During and after an excavation, an archaeologist confronts a bewildering collection of artifacts, drawings, and photographs to decipher and relate to one another.
Using both relative and absolute dating methods, an archaeologist can often place a site within a larger chronological framework.
A set of criteria for acceptable dates is proposed.
Luminescence dating dates crystalline materials, such as quartz or feldspar, to the last time they were exposed to sufficient heat or sunlight.
In relative soil dating, archaeologists follow two general principles known as refers to the concept that all the soil below a solid, undisturbed layer dates before that layer (see Figure 3).
Relative dating of a site's stratigraphy often depends on the absolute dating of excavated materials and artifacts.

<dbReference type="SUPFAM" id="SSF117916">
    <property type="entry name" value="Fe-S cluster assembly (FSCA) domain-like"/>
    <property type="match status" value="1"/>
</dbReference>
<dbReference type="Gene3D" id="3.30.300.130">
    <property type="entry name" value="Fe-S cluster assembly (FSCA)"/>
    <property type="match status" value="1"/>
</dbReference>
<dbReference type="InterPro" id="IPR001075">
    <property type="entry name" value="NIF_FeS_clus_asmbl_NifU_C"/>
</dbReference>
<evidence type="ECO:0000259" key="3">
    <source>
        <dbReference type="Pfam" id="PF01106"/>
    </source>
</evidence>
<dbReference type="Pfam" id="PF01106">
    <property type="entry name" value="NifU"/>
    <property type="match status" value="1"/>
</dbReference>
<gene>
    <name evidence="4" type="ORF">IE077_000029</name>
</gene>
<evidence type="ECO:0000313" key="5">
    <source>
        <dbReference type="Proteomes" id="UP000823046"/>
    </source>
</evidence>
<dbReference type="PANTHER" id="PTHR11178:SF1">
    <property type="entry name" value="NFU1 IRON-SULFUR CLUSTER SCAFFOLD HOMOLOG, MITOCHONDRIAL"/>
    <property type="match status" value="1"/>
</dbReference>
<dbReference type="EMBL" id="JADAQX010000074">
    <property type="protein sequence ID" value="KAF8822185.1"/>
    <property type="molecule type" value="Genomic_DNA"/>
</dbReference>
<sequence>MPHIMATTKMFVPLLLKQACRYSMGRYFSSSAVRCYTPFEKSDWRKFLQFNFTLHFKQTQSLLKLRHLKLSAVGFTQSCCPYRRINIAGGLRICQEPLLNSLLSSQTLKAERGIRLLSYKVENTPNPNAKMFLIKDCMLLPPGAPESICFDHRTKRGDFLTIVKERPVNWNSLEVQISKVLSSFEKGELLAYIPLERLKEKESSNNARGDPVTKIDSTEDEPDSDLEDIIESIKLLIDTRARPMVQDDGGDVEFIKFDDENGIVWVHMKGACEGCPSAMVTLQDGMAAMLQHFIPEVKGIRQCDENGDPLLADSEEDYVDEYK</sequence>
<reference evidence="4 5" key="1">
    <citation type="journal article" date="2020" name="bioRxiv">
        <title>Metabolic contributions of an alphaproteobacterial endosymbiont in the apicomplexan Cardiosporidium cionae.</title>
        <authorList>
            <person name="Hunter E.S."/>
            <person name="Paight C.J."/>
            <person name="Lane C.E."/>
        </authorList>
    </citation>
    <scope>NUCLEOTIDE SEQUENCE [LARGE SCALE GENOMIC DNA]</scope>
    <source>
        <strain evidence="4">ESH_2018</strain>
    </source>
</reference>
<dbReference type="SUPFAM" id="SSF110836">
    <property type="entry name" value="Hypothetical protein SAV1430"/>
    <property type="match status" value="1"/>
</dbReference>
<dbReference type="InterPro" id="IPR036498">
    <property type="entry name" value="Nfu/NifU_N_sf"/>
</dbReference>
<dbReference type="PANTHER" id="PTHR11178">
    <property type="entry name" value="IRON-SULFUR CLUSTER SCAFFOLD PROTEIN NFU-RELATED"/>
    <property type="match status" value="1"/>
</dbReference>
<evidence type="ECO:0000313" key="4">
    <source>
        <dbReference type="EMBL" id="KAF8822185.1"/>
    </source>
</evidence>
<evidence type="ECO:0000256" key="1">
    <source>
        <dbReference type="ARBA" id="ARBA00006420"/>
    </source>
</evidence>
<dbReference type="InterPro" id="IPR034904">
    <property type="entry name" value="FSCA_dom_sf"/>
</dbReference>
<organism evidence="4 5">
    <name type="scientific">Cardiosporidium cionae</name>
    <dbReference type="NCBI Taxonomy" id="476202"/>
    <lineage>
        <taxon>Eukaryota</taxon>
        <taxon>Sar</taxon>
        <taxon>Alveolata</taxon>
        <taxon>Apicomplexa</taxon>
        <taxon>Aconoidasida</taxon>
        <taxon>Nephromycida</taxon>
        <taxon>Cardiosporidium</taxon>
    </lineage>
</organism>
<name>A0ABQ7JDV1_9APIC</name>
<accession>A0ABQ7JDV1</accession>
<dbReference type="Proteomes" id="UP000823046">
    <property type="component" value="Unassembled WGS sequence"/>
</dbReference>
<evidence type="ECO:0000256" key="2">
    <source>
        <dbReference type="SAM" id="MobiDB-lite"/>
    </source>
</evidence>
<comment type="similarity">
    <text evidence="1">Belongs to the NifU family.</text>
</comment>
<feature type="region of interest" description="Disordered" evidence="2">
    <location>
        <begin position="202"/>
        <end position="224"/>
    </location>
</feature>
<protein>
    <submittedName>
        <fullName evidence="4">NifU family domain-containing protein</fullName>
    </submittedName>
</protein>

Archaeologists sometimes use thermoluminescence dating to establish the age of pottery.
This technique is similar to carbon 14 dating in that, like organic substances, pottery contains small amounts of radioactive elements that decay at known and steady rates.
The relatively short-lived C taken into organic matter is also slightly variable. However, under about 20,000 years the results can be compared with dendrochronology, based on tree rings.
In 1960, he was awarded the Nobel Prize in Chemistry for this work.
He first demonstrated the accuracy of radiocarbon dating by accurately estimating the age of wood from an ancient Egyptian royal barge of which the age was known from historical documents.
The 1885 coin in Layer E establishes that Layer E dates from on or after 1885.
It follows that the pottery fragment in Layer D and the bottle cap in Layer B likely date from or after 1885 as well.